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Shortage of Coffins, Italian Struggles to Bury Its Covid-19 dead

Photos credit to reuters |  theguardian

Italy’s death toll is now the highest in the world at 10,023. Fatalities passed the grim milestone on Saturday, with an increase of 889 since the last figures were released on Friday, according to Italy’s Civil Protection Agency.

Credit : Guardian

With 92,472 confirmed cases, Italy appears to have the highest death rate on the planet. Compare it to China, the epicenter of the pandemic, which has a roughly similar number of confirmed cases at 81,997, but under one third as many deaths, at 3,299, according to Johns Hopkins University and Medicine.

Coffins awaiting burial are lining up in churches and the corpses of those who died at home are being kept in sealed-off rooms for days as funeral services struggle to cope in Bergamo, the Italian province hardest hit by the coronavirus pandemic.

Covid-19 had killed more than 10,000 people across Italy, all buried or cremated without ceremony. Those who die in hospital do so alone, with their belongings left in bags beside coffins before being collected by funeral workers.

Credit : Guardian

The situation has become so intense to the extend that the army was brought in to move hundreds of coffins from the cemetery in Bergamo town and take them to Modena and Bologna in Emilia-Romagna.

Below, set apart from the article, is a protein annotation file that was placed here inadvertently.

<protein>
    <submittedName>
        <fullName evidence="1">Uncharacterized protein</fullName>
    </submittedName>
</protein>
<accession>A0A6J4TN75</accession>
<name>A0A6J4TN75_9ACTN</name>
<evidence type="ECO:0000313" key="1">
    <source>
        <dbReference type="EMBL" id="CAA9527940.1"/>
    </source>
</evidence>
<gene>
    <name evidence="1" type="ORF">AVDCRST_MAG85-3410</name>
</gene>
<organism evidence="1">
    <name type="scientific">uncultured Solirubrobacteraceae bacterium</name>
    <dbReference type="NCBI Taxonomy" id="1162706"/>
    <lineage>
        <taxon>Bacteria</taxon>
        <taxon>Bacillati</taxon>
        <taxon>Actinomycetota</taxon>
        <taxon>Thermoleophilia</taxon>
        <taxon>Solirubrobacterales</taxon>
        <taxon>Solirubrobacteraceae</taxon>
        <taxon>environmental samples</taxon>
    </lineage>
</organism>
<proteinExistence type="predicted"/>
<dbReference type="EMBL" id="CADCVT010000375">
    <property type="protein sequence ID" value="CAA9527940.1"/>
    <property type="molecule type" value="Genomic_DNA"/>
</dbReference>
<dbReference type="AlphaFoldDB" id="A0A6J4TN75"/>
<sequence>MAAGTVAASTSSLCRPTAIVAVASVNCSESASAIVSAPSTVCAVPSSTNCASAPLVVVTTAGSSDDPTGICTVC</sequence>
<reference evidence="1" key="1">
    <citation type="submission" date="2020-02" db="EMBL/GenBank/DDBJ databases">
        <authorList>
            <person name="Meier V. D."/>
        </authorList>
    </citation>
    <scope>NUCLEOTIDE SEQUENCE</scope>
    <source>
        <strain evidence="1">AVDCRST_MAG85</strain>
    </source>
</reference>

There are about 80 funeral companies across Bergamo, each receiving dozens of calls an hour. A shortage of coffins as providers struggle to keep up with demand and funeral workers becoming infected with the virus are also hampering preparations.

Hospitals have adopted more stringent rules regarding the handling of the dead, who need to be placed in a coffin straight away without being clothed due to the risk of infection posed by their bodies.

Credit : CNN

“Families can’t see their loved ones or give them a proper funeral. This is a big problem on a psychological level,” said Antonio Ricciardi, CFB – the area’s largest funeral parlour’s director. “But also because many of our staff are ill, we don’t have as many people to transport and prepare the bodies.”

“Usually you would be able to dress them and they would stay one night in the family home. None of this is happening,” said Alessandro, whose 74-year-old uncle died in Lombardy town where the outbreak began. “You can’t even see them to say goodbye, this is the most devastating part.”

Our prayers and thoughts are with you, Italian. 

Fellow Malaysian, Please # StayAtHome to protect yourself and your loved ones..

Source : Guardian | CNN